In 1992, however, Congress defunded the relief-from-disabilities program. See Treasury, Postal Service, and General Government Appropriations Act, 1993, Pub.L. No. 102–393, 106 Stat. 1729, 1732. Since that time, Congress has affirmatively retained the bar on funding the relief-from-disabilities program. See Consolidated Appropriations Act, 2014, Pub.L. No. 113–76, 128 Stat. 5, 57; United States v. Bean, 537 U.S. 71, 75 n. 3, 123 S.Ct. 584, 154 L.Ed.2d 483 (2002) (collecting appropriation riders from 1994–2002).

[775 F.3d 313]

In 2008, Congress authorized federal grants to states to assist them in determining which individuals are eligible to purchase and possess firearms and to aid them in supplying accurate information to federal databases. See NICS Improvement Amendments Act of 2007, Pub.L. No. 110–180, § 103, 122 Stat. 2559, 2567. To be eligible for such grants, a state must certify to the Attorney General that it has implemented a relief-from-disabilities program under which an individual who “pursuant to state law” has been adjudicated mentally defective or has been “committed to a mental institution” may apply “for relief from the disabilities imposed” by 18 U.S.C. § 922(g)(4). §§ 103 & 105, 122 Stat. at 2568–69.

Similar to the federal relief-from-disabilities program, states “shall grant the relief” if “the circumstances regarding the disabilities ... and the person's record and reputation, are such that the person will not be likely to act in a manner dangerous to public safety and that the granting of the relief would not be contrary to the public interest.” Ibid. Such state relief satisfies the requirements of § 925(c) for restoration of gun rights. These state programs must permit an individual “whose application for the relief is denied to file a petition with the State court of appropriate jurisdiction for a de novo judicial review of the denial.” 2 § 105(a)(3), 122 Stat. at 2570. Roughly half the states have created grant-eligible relief-from-disabilities programs.3 Michigan, Tyler's state of residence, has not implemented a relief-from-disabilities program.

B. Factual Background
1. Tyler's Involuntary Commitment

Tyler is a seventy-three-year-old resident of Hillsdale County, Michigan. On January 2, 1986, a state probate court committed Tyler to a mental institution. Tyler alleges that he underwent an emotionally devastating divorce in 1985 and that he was involuntarily committed because of a risk that he might be suicidal.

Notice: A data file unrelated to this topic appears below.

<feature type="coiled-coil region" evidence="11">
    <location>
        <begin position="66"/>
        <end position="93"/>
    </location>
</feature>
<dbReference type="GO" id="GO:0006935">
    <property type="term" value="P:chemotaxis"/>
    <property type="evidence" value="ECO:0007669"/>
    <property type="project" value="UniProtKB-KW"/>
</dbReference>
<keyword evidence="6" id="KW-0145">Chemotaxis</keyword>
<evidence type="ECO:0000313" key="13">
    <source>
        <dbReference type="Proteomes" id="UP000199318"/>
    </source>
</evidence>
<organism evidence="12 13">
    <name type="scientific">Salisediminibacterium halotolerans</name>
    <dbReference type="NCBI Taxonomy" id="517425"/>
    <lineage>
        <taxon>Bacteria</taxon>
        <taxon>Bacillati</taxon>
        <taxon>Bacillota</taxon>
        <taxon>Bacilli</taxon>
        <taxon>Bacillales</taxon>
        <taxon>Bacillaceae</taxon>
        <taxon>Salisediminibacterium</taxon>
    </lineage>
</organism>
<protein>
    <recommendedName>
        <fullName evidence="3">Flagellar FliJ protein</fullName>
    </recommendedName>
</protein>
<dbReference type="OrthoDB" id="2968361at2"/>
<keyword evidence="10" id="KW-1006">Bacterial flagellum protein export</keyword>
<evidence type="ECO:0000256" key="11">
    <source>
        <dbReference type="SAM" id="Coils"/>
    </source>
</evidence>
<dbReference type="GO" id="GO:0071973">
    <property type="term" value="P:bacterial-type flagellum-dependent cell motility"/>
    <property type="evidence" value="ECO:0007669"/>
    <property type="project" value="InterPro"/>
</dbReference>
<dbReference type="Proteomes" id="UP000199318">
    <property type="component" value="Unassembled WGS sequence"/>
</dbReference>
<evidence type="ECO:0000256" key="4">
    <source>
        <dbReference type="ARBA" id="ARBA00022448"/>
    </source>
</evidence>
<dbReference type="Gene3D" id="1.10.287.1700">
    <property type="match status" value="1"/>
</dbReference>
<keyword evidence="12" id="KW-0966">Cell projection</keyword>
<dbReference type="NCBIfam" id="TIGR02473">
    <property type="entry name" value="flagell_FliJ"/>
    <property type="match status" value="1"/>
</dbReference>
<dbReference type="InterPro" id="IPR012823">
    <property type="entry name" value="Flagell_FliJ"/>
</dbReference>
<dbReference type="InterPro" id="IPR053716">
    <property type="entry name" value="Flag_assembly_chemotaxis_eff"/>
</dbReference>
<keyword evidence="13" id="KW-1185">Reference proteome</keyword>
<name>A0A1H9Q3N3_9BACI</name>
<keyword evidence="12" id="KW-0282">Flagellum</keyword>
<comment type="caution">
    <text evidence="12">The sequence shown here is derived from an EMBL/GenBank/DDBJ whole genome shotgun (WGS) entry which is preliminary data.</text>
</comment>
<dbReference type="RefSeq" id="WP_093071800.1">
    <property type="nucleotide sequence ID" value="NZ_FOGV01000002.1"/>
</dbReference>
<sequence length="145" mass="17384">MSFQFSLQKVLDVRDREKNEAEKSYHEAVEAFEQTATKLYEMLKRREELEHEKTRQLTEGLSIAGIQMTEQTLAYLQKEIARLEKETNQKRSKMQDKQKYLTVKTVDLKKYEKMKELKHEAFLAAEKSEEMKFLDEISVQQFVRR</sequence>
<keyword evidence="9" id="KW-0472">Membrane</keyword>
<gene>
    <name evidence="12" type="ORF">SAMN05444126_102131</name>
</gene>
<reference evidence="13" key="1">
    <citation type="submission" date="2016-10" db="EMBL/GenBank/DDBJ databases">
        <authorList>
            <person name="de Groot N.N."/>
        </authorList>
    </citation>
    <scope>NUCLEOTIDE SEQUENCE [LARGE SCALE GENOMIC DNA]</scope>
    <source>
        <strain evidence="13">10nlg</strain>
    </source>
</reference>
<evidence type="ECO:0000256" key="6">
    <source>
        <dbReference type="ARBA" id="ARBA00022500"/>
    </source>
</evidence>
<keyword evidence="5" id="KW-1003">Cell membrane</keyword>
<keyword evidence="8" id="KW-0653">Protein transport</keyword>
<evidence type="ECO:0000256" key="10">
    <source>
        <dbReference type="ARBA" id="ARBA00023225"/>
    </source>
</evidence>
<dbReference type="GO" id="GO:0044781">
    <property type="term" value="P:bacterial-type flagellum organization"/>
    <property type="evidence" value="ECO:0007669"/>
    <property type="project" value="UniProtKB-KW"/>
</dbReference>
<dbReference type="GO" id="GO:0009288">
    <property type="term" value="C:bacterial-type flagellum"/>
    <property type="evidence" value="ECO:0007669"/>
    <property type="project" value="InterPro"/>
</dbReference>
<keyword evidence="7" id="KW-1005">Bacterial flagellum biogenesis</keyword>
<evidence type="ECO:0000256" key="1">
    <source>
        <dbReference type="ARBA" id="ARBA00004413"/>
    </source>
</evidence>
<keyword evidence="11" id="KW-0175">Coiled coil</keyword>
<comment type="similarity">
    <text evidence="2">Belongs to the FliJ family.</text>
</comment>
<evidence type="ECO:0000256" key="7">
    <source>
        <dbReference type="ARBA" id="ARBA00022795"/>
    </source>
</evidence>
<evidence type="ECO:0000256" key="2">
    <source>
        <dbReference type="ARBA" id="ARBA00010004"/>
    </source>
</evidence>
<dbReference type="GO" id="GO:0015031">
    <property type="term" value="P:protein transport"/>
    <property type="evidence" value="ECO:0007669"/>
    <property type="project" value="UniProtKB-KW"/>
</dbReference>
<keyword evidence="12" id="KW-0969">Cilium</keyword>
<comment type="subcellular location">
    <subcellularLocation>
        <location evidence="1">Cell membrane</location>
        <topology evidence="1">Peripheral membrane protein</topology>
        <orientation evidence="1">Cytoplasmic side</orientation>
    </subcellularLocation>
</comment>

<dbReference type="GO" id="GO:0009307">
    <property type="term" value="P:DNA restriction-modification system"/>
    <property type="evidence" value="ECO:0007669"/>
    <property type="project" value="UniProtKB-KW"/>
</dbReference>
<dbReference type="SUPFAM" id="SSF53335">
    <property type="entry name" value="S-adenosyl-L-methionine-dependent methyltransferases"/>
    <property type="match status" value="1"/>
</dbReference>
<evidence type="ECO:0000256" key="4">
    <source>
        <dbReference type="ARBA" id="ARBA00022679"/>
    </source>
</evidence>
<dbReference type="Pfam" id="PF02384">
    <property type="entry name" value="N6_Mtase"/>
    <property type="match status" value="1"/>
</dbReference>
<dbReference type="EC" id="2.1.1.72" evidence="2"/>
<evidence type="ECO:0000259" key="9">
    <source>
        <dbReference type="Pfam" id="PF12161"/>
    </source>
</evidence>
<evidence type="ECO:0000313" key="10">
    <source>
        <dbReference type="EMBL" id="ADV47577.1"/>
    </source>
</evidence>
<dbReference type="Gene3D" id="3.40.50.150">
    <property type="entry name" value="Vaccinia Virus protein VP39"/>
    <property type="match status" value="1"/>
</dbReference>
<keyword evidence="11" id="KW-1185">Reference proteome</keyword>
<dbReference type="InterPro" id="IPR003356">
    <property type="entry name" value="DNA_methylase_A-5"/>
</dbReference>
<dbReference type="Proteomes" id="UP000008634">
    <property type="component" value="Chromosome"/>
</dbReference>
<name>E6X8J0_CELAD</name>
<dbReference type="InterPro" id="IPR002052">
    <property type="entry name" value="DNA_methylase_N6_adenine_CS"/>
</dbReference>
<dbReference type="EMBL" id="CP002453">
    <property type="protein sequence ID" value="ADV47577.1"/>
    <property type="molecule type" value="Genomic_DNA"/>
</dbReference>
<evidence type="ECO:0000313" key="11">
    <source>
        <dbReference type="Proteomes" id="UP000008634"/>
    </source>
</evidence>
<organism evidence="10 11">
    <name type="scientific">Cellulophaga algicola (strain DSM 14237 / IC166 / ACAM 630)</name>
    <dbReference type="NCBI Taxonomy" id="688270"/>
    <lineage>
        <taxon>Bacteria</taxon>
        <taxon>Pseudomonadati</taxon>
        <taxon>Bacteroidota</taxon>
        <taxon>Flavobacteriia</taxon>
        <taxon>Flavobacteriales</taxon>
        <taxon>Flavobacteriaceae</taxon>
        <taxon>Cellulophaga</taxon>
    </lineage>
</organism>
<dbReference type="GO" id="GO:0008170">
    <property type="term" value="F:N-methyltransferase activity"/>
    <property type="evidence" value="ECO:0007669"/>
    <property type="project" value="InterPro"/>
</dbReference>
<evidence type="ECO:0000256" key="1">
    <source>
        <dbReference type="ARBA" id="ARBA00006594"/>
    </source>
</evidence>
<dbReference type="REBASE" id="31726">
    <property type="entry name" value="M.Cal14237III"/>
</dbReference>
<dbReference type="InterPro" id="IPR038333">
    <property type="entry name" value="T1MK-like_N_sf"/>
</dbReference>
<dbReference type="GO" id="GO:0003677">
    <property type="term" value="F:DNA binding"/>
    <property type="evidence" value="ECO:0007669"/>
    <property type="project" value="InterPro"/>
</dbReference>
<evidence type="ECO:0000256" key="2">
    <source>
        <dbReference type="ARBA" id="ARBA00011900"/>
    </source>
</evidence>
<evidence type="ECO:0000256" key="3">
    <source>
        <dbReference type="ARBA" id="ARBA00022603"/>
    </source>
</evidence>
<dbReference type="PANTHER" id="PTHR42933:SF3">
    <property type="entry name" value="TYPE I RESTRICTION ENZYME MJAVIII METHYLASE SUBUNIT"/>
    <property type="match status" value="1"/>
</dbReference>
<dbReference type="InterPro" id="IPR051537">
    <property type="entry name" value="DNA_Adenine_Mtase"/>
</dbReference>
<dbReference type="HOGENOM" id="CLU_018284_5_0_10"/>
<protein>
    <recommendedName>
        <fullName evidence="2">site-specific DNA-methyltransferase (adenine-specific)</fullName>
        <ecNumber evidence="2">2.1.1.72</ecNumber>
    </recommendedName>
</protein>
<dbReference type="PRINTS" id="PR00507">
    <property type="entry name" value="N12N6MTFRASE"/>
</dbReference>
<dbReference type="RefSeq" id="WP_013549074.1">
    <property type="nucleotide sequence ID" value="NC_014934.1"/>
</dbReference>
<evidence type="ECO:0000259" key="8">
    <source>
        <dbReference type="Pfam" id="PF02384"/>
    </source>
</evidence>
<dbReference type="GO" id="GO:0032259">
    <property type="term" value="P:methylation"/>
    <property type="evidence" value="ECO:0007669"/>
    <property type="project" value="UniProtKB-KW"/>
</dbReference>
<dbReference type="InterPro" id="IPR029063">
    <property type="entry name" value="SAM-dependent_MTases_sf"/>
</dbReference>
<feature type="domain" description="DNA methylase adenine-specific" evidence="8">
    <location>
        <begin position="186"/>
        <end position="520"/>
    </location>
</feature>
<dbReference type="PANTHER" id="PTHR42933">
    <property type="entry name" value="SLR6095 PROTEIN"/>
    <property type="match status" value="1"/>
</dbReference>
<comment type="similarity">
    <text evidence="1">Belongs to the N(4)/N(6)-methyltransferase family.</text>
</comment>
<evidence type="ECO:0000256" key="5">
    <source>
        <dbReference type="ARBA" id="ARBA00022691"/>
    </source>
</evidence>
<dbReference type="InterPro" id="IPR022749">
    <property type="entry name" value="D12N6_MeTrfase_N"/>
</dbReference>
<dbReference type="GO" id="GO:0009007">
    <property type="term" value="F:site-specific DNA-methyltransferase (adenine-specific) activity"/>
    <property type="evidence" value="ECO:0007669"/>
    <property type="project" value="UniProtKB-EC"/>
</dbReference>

Tyler submitted a 2012 substance-abuse evaluation containing additional information about his 1985 depression. In 1985, when Tyler was forty-five years old, Tyler's wife of twenty-three years served him divorce papers. Prior to filing for divorce, Tyler's ex-wife allegedly ran away with

[775 F.3d 314]

another man and depleted Tyler's finances. Tyler felt “overwhelmed” and “sat in the middle of the floor at home pounding his head.” According to a mental-health evaluation submitted by Tyler, Tyler was crying non-stop, not sleeping, depressed, and suicidal at this time. Tyler's daughters became scared and contacted the police.

The police transported Tyler to the sheriff's department, where they contacted Tyler's eighteen-year-old daughter to assist them with the necessary steps to have Tyler receive a psychological evaluation. Probate-court documents indicate that a Dr. Tamara Marie Tyler filed a petition asserting that Tyler required treatment.4 Tyler was represented by counsel at his probate-court commitment hearing. The probate court found by “clear and convincing evidence” that Tyler was “a person requiring treatment because [he was] mentally ill.” 5 The court further found that Tyler, as a result of his “mental illness,” could be “reasonably expected within the near future to intentionally or unintentionally seriously physically injure [himself] or others, and has engaged in an act or acts or made significant threats that are substantially supportive of the expectation.” Additionally, the probate court found no “treatment program other than hospitalization adequate to meet [Tyler's] treatment needs.” The probate court ordered that Tyler undergo a treatment program “for a period not to exceed 90 days” and committed Tyler to Ypsilanti Regional Center “for a period not to exceed 30 days.”

Tyler's 2012 substance-abuse evaluation indicates that Tyler was transported to Ypsilanti Regional Center for a psychological evaluation. He purportedly had bruises on his head and face. He also purportedly had suicidal thoughts, was depressed, sobbing, shaking, and had not been sleeping. Tyler reported that he remained at the Center for two to four weeks. He declined prescribed medications for fear they would alter his “thinking.”

Tyler subsequently returned home and remained in the workforce for another eighteen to nineteen years. Tyler's 2012 substance-abuse evaluation determined that Tyler has no substance-abuse problem. It...